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Pituitary. 2007;10(3):283-9.

Pituitary tumor enlargement in two patients with acromegaly during pegvisomant therapy.

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Section of Endocrinology, Diabetes and Metabolism, University of Illinois at Chicago, Chicago, IL 60608, USA.



Several classes of pharmacological agents are approved for the medical therapy of acromegaly, including dopamine agonists, somatostatin analogs and a growth hormone receptor antagonist. Pegvisomant, a growth hormone receptor antagonist, suppresses IGF-1 levels into the normal range in over ninety percent of patients. However, increased tumor volume was reported in patients receiving pegvisomant who had not received prior radiotherapy.


To describe two patients with acromegaly who developed significant tumor enlargement on pegvisomant and discuss the potential mechanisms involved.


Both patients received long-acting somatostatin analog (octreotide) therapy subsequent to incomplete transsphenoidal tumor resection. Octreotide did not normalize GH/IGF-1 levels in either patient but did control tumor mass size. Pegvisomant therapy was initiated after discontinuing octreotide.


Both patients exhibited suppression of IGF-1 into the normal range during pegvisomant therapy. However, significant tumor enlargement occurred in both. Potential mechanisms for tumor enlargement include the natural tendency of the tumor to grow with time, discontinuation of tumor suppressive effects of the somatostatin analog, or a direct effect of pegvisomant. The presumed mechanism of tumor enlargement is by loss of the inhibitory effect on tumor growth when IGF-1 levels are reduced. This could also explain the increase in circulating GH levels in patients with acromegaly receiving pegvisomant; patient 1 demonstrated an 18-fold increase in circulating GH levels while receiving the drug.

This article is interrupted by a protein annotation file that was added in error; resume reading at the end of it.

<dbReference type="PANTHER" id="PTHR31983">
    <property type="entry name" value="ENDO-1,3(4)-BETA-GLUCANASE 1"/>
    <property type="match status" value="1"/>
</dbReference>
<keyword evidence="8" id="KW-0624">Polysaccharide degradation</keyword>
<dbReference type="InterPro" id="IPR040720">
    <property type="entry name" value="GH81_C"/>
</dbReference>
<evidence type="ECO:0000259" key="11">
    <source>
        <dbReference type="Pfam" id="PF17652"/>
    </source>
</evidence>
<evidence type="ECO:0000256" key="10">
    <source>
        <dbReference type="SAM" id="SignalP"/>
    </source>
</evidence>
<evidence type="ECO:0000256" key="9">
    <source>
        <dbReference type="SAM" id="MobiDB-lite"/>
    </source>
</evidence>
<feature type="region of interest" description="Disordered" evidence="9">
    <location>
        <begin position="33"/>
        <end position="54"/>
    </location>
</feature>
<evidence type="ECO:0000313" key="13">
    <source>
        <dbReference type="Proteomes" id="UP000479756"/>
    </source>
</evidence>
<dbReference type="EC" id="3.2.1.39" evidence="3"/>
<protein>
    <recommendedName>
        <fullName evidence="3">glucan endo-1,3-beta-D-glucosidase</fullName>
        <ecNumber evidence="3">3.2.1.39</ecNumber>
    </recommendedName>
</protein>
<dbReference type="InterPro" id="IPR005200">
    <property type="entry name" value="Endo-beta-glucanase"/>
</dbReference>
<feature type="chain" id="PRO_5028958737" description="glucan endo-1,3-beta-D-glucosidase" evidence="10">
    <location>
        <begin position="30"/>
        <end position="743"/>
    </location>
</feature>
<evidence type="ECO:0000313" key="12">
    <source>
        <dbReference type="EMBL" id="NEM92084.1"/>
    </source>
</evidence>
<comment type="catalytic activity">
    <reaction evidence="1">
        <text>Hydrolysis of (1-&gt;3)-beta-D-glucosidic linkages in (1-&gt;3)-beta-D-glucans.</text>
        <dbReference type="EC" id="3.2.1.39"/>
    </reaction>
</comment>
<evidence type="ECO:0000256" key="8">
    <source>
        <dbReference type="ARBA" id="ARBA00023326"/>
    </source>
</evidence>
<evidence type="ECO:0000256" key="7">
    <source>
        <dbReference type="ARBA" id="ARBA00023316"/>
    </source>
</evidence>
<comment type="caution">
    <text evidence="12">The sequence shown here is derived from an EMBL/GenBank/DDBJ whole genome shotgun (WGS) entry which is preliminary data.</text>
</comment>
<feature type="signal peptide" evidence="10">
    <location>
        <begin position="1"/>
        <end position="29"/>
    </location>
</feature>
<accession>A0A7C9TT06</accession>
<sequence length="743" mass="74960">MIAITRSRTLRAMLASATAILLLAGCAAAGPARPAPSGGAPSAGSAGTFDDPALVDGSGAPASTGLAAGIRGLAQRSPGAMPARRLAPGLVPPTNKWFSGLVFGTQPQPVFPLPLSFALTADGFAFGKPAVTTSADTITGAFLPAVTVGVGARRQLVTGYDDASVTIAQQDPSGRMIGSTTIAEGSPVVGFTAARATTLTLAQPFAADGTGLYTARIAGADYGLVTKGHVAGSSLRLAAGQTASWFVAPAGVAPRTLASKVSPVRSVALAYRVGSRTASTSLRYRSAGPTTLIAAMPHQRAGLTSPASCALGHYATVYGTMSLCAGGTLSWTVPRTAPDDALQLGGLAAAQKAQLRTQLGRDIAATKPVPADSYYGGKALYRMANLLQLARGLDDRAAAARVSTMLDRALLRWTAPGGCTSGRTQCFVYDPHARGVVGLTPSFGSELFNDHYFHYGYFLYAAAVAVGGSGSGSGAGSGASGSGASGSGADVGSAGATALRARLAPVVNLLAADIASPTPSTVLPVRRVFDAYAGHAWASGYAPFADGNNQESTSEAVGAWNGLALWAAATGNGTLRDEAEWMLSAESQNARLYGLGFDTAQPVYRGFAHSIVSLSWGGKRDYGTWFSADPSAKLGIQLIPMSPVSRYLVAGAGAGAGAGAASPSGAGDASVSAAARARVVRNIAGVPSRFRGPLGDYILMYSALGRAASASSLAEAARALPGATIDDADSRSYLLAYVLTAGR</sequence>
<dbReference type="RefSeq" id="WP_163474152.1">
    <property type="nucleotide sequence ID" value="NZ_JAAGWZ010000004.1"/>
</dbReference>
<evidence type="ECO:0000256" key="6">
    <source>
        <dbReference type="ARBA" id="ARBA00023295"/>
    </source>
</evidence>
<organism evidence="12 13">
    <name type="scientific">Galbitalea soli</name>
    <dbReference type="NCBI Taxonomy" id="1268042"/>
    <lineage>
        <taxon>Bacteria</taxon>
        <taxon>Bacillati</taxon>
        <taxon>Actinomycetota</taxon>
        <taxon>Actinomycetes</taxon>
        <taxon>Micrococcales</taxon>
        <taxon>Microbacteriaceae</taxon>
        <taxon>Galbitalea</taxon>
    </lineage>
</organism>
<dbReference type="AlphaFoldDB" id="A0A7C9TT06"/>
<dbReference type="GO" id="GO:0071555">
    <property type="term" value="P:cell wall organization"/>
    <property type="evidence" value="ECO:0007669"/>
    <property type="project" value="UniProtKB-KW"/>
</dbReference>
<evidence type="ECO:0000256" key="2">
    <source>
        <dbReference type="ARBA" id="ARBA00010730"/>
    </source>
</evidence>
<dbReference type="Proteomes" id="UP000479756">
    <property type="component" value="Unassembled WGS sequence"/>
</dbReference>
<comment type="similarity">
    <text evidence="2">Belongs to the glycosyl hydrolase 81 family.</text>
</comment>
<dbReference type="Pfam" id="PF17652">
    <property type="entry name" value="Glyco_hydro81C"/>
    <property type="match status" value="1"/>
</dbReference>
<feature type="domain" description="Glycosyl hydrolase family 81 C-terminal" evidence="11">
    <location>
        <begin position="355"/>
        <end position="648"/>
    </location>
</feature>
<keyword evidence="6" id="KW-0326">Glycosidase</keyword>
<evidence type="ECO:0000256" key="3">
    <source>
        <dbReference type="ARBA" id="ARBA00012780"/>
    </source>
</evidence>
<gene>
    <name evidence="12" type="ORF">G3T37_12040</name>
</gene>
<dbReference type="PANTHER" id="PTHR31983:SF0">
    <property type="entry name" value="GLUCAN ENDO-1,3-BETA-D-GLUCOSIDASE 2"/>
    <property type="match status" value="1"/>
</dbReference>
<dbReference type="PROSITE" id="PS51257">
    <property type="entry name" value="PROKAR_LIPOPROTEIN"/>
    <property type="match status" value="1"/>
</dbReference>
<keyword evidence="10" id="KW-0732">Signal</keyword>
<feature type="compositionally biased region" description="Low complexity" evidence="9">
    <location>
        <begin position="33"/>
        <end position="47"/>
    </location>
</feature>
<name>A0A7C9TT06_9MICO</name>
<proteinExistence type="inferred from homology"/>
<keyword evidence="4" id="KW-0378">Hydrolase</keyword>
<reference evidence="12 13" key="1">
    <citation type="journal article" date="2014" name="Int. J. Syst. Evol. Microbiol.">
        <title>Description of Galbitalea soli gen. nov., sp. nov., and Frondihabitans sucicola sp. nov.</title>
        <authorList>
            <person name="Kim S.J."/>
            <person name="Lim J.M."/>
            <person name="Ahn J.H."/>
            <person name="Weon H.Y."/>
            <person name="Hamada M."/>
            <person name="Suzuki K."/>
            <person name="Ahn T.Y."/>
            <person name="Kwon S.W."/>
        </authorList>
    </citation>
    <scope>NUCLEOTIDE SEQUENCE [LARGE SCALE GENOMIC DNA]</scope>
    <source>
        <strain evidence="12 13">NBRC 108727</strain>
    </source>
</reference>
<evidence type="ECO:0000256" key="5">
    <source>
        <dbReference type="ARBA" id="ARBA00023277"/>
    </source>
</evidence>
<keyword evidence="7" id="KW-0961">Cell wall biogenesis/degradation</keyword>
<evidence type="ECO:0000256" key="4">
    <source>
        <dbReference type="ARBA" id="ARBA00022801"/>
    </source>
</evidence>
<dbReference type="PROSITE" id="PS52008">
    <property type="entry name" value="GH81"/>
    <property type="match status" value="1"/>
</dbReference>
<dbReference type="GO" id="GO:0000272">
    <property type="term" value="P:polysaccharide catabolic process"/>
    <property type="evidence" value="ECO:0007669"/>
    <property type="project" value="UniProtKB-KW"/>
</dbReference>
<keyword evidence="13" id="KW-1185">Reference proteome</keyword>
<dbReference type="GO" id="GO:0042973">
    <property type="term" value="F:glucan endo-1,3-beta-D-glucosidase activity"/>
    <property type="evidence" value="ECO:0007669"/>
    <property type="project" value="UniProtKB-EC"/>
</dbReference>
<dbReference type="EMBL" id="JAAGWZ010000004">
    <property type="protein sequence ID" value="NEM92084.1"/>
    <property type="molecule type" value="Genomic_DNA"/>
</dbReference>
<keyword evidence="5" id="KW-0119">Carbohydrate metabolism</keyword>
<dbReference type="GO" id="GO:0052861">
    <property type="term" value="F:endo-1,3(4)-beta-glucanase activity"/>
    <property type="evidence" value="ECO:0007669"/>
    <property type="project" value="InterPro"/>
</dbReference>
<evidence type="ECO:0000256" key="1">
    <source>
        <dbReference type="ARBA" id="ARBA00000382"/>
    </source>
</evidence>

The mechanisms of tumor enlargement in patients with acromegaly on pegvisomant are likely multifactorial. Patients, especially those who have not received prior radiotherapy, should be closely monitored for tumor enlargement.

[Indexed for MEDLINE]

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